Members of the White Ops Threat Intelligence Team recently attended DEFCON 27, one of the highest profile cybersecurity conferences in the year. It’s an opportunity for the world’s hackers to come together and learn about the latest threats, prove their skill sets to their fellow hackers, and generally scare the pants off of the rest of the world with how much damage can be done in a very short period of time.
Below are the reports and musings from the Threat Intel team members who attended DEFCON 27:
The Taco Bell Cantina was the talk of the town. With a lavish interior and superior POS self-serve options it made my day much like the Olive Garden lifetime pasta pass card that might bless my wallet Thursday... but that's another story.
The Threat Intel team’s fearless leader and I received five-star treatment at a private third story cabana while attending the co-sponsored Intel471/Quoscient party on Friday. My most notable find there was Dan Young, a co-founder of Quoscient, who amazed me by identifying the same zero-day software weakness in a rather sensitive software. While there, I also got to bump fists with Mark Arena, the founder of Intel471, and found that he is just as down to earth as I am.
The piece I submitted to the Museum of Modern Malware got noticed. More than once, I was told it was the best thing seen at DEFCON this year. A photo of my piece can be found on @mikko’s twitter account. The piece was composed of showing 650k exposed database indices online. I even permitted some attendees to grace their fingers upon the terminal and search the archive of open and exposed databases that I had archived.
Unfortunately my travel to DEFCON was cut short this year due to a prior engagement on Sunday. I had to leave Saturday morning. Fearless Leader and I offered help to broken down cars, handed out some delicious jalapeno popcorn and breadsticks from a local baker who happened to be our Uber driver. We met with many old friends such as elkentaro, theviking, and Marcelle Lee. Both of us got to assist Marcelle Lee with a workshop called "CTF4NOOBS" at the Diana Initiative. Good fun was had by all.
A big highlight this year for me was the Museum of Modern Malware. White Ops collaborated on an awesome exhibit with a global roster of artists. The reception was excellent! One of my favorite moments was providing a guided tour to analysts who have personally analyzed some of the malware we were exhibiting. The exhibit also had a lot of attention from those wondering what White Ops is, and the exhibition was an excellent display of our mission to fight malware-distributing botnets.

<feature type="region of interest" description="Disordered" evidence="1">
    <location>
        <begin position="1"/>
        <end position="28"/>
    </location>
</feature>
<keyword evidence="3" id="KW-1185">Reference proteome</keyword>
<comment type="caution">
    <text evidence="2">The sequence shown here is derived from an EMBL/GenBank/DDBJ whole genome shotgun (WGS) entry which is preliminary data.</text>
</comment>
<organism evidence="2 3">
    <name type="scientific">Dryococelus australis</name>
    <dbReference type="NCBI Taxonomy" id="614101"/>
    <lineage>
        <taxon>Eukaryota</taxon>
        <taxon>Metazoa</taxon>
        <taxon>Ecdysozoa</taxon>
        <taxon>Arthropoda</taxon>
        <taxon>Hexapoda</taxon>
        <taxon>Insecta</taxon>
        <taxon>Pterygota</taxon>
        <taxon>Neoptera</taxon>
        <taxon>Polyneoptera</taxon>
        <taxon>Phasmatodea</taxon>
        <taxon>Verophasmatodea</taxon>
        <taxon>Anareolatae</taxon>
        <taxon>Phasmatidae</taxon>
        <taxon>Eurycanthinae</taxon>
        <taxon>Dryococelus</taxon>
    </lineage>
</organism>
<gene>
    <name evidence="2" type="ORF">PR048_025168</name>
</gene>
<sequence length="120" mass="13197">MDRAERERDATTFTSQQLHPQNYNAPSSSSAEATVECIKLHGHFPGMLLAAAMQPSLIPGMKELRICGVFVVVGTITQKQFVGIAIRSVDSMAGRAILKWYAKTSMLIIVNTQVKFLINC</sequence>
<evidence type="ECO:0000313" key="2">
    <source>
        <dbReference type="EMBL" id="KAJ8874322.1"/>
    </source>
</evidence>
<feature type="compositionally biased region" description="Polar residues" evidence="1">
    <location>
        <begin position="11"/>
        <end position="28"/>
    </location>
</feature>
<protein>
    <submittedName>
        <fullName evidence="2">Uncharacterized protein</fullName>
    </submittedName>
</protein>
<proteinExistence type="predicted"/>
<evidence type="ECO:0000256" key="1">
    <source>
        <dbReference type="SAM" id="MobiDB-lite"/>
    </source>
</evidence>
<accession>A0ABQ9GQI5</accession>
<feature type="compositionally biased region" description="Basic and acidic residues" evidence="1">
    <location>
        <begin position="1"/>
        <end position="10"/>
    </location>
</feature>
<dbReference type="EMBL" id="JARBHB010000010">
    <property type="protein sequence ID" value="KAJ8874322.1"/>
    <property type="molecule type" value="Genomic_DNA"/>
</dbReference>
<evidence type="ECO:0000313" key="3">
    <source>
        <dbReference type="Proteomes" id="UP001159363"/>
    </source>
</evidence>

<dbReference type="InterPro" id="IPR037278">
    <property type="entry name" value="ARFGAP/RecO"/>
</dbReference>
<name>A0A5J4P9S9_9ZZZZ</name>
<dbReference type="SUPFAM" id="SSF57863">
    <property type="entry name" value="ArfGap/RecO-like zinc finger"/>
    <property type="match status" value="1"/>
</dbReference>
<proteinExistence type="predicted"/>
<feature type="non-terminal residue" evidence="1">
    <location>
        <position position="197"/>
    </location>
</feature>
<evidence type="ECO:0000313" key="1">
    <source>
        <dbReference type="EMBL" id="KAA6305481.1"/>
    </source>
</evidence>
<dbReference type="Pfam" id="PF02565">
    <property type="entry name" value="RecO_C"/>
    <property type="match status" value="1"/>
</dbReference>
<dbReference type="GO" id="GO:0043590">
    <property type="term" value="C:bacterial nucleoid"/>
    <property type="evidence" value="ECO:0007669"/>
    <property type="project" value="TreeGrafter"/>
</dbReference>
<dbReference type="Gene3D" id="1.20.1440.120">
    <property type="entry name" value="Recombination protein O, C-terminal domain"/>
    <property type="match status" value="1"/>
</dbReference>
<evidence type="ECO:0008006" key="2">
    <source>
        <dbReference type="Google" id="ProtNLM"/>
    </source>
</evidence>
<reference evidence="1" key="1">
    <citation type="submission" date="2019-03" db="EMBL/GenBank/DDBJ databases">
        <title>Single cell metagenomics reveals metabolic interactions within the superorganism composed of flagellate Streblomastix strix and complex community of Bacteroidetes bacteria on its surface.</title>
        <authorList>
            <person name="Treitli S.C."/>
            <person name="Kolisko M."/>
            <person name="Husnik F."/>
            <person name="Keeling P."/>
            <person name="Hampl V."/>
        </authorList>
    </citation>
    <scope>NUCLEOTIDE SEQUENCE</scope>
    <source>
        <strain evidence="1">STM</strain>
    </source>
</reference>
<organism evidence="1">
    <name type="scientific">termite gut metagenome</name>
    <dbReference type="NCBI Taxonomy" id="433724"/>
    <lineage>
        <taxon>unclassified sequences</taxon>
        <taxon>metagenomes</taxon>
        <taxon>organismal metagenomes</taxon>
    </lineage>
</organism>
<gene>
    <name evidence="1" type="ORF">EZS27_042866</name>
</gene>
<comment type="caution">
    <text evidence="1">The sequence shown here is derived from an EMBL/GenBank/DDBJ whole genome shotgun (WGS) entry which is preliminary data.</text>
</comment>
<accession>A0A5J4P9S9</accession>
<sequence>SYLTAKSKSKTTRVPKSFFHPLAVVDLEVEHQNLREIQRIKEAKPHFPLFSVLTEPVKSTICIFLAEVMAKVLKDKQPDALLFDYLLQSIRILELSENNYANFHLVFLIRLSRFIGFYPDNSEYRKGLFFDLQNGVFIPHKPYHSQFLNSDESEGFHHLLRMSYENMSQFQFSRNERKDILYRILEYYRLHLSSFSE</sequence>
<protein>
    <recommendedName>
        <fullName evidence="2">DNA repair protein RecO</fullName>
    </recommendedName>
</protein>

In addition to the cool things others might have mentioned, I took a look at biohacking, which was new to me. I managed to look into some of the medical machines on display there and found a vulnerability in a diabetes insulin pump, which made me wonder if I could build a better device in the future. With some of my friends, we have built a fully-functional badge from start to finish, and I also took part in the capture the flag competition that takes place at each DEFCON.
During the event, I ran a small guerrilla workshop on malware analysis, looking at actual examples instead of sticking solely to the theory. It felt like a small concentrated session on dynamic analysis, decompiling, code analysis and modifications. Easily one of my favorite parts of the trip.
Also I have to shout out the Museum of Modern Malware, where I presented my technical installation of the Emotet malware in its captivating polymorphous shapeshifting moment. The concept of the museum was well received from the folks I spoke to (undercover). There was immense interest in doing it bigger next year.
It was a pleasure to attend DEFCON 27. It is always an amazing experience seeing how many people are interested in the hacker world. I was able to meet face to face with my friends in one place whom I normally would only interact with online. Other than the normal hangouts, I claimed six badges for my #badgelife, gotta catch ‘em all. It is a toss up between my two favorites, either Da’ Bomb or DC Darknet.
I was able to attend the Museum of Modern Malware #MoMal. Definitely an amazing experience. The artists that made some of the pieces were brilliant. Everyone that saw it mentioned to me how much they enjoyed it. I really hope more people are able to see the exhibit. Big shout out to EddieTheYeti for his piece on 3ve.
One of my favorite things asked about from people who have no clue what defcon is, let alone what hacking actually means, is are you afraid you will be hacked at defcon!? I laugh because I think I feel safer at defcon than in the real world. My reasoning is because the people there are doing the same things in the real world, you just don’t know it. At defcon, they at least will tell you if your security sucks and respect your privacy. In the real world, that is where you feel safest but you actually are not. Complacency is bad. Hack the Planet.